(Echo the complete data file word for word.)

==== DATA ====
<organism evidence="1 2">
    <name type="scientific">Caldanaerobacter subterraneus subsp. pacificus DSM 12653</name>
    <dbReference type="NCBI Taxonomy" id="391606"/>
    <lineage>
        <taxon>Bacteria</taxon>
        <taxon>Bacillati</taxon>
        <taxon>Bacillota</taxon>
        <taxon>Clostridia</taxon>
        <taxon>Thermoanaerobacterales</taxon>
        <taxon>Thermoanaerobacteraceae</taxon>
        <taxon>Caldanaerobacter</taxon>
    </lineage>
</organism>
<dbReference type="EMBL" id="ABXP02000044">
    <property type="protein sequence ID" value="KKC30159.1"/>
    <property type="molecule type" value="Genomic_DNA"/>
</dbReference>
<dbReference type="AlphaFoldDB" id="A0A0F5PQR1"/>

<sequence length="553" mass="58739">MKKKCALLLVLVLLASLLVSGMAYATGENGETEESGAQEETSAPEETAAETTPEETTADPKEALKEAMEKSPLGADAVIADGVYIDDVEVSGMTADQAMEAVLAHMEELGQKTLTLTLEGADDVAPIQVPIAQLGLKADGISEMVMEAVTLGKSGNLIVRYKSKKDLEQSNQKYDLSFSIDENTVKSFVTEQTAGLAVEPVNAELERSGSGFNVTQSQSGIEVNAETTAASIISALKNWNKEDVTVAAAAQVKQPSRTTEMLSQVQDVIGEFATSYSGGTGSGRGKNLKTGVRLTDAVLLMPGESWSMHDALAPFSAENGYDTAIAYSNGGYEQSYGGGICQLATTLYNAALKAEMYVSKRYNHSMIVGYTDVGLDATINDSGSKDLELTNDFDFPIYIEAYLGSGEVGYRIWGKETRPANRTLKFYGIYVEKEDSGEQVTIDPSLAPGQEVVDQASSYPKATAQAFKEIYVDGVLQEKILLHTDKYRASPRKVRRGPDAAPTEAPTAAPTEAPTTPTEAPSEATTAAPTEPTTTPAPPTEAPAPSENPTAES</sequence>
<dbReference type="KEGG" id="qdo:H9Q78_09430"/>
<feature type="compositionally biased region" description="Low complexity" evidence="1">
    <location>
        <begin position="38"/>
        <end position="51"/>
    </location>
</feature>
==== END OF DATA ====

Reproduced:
<organism evidence="1 2">
    <name type="scientific">Caldanaerobacter subterraneus subsp. pacificus DSM 12653</name>
    <dbReference type="NCBI Taxonomy" id="391606"/>
    <lineage>
        <taxon>Bacteria</taxon>
        <taxon>Bacillati</taxon>
        <taxon>Bacillota</taxon>
        <taxon>Clostridia</taxon>
        <taxon>Thermoanaerobacterales</taxon>
        <taxon>Thermoanaerobacteraceae</taxon>
        <taxon>Caldanaerobacter</taxon>
    </lineage>
</organism>
<dbReference type="EMBL" id="ABXP02000044">
    <property type="protein sequence ID" value="KKC30159.1"/>
    <property type="molecule type" value="Genomic_DNA"/>
</dbReference>
<dbReference type="AlphaFoldDB" id="A0A0F5PQR1"/>

<sequence length="553" mass="58739">MKKKCALLLVLVLLASLLVSGMAYATGENGETEESGAQEETSAPEETAAETTPEETTADPKEALKEAMEKSPLGADAVIADGVYIDDVEVSGMTADQAMEAVLAHMEELGQKTLTLTLEGADDVAPIQVPIAQLGLKADGISEMVMEAVTLGKSGNLIVRYKSKKDLEQSNQKYDLSFSIDENTVKSFVTEQTAGLAVEPVNAELERSGSGFNVTQSQSGIEVNAETTAASIISALKNWNKEDVTVAAAAQVKQPSRTTEMLSQVQDVIGEFATSYSGGTGSGRGKNLKTGVRLTDAVLLMPGESWSMHDALAPFSAENGYDTAIAYSNGGYEQSYGGGICQLATTLYNAALKAEMYVSKRYNHSMIVGYTDVGLDATINDSGSKDLELTNDFDFPIYIEAYLGSGEVGYRIWGKETRPANRTLKFYGIYVEKEDSGEQVTIDPSLAPGQEVVDQASSYPKATAQAFKEIYVDGVLQEKILLHTDKYRASPRKVRRGPDAAPTEAPTAAPTEAPTTPTEAPSEATTAAPTEPTTTPAPPTEAPAPSENPTAES</sequence>
<dbReference type="KEGG" id="qdo:H9Q78_09430"/>
<feature type="compositionally biased region" description="Low complexity" evidence="1">
    <location>
        <begin position="38"/>
        <end position="51"/>
    </location>
</feature>